Title : Comparative analysis between the reproductive strategies of the cultivated Moringa oleifera and its wild and endangered relative Moringa peregrina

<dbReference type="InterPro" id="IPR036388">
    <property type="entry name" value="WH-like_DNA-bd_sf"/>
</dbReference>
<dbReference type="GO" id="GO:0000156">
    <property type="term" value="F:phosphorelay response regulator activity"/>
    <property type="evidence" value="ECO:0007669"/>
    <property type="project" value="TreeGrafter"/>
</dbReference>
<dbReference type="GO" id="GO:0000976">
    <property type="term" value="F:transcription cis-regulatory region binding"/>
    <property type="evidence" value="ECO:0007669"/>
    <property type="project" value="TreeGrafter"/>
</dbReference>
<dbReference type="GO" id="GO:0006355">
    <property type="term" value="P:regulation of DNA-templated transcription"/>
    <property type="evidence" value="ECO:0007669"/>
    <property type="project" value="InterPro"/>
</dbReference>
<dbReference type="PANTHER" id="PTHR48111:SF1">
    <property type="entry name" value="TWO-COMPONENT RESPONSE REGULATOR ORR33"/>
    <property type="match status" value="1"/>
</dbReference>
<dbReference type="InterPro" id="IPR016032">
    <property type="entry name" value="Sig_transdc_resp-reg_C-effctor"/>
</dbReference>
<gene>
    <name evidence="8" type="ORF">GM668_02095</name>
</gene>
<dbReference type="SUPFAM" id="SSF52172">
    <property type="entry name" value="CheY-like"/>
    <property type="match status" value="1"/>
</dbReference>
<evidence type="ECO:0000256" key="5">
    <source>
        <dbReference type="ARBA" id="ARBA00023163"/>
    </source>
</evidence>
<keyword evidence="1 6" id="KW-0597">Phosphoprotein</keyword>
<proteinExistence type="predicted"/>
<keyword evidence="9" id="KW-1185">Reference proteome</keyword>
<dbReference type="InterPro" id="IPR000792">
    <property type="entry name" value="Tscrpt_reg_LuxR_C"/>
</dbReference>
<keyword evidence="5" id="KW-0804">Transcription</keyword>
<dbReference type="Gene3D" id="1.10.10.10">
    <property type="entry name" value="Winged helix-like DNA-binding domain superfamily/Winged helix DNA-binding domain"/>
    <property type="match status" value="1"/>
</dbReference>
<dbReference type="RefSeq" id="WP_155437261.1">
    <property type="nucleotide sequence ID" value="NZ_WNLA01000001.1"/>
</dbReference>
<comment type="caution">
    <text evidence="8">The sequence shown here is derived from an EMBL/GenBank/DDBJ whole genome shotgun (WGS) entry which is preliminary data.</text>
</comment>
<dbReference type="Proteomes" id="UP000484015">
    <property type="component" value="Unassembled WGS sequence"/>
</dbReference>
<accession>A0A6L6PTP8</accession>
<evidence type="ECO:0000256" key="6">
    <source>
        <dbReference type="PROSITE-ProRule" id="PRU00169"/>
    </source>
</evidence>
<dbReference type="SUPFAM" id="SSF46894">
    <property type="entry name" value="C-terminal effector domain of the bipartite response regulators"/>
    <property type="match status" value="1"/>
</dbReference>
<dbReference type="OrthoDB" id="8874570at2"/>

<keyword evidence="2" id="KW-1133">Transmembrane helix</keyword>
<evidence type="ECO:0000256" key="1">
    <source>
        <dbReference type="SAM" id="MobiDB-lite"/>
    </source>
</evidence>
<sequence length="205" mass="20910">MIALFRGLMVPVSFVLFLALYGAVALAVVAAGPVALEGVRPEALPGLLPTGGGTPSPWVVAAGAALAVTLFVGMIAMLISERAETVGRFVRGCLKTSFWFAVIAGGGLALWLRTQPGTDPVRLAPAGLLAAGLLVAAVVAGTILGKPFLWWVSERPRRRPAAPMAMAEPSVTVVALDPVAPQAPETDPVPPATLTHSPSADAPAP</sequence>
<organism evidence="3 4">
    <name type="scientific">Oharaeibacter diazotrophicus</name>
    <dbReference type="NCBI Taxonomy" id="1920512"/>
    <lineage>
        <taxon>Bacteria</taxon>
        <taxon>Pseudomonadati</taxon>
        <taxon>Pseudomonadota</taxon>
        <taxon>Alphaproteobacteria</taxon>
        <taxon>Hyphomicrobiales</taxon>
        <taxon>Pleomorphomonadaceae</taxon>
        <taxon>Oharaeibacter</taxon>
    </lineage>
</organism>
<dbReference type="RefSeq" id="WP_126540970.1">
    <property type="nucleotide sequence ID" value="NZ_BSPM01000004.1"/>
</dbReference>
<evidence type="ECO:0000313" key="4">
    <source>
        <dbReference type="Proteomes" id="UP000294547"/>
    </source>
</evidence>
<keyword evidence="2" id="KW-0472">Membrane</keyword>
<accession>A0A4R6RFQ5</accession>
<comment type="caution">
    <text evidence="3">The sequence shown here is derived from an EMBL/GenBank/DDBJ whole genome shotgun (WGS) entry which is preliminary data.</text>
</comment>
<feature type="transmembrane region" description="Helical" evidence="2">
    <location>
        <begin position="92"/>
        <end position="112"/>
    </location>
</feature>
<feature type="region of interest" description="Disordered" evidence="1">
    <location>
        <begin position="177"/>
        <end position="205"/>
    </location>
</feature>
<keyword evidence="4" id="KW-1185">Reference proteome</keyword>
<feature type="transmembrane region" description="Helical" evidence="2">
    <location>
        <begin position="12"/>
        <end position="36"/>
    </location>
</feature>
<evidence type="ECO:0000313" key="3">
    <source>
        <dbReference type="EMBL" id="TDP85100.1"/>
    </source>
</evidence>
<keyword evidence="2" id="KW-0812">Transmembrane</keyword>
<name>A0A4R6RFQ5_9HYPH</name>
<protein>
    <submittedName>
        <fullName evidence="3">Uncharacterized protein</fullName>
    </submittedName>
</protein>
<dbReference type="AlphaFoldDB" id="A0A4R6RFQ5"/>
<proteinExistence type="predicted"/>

The Moringaceae is a family of 13 species portraying a range of adaptations to mostly dry or wet tropical habitats. This study is focused on comparative analysis of two closely related species; Moringa peregrine; a wild plant, native to Israel, in the dry tropical regions, and Moringa oleifera; a native to the wet tropics of India and is now prevalent throughout warm tropical or Mediterranean regions. Both species are utilized for food, medicine, energy and cosmetics. Despite the increasing interest in these plants, very little is known about their sexual reproduction and its significance for the production of seed-oil yields. In order to characterize the reproductive strategies of both species we conducted a study on mature trees under Mediterranean conditions. We recorded bloom phenology and compared the foraging behavior of the two most frequent flower visitors; the honey bee (Apis mellifera) and the carpenter bee (Xylocopa pubescence). We found that M. peregrina bloom was bimodal while that of M. oleifera peaked only once. Visitation rate and number of visited flowers of the honey bee were significantly higher than those of the carpenter bee. The pollen grains of both species were found to be uniquely immersed in copious amounts of a cream-like substance (pollenkit). Removal of this pollenkit resulted in reduced viability under hot temperatures (40°C) and reduced invitro germinability, which was restored when it was pre-hydrated. Close inspection of the pistil revealed that the style was a hollow tube with the receptive tissue present > 1mm inside the tube. Attempts to force pollen inside the stylar tube resulted in a significantly larger number of grains reaching the receptive region when the pollenkit was present, further stressing the significance of this unique media to the reproductive success. The stylar tube was also found to preserve pollen viability under extreme temperatures.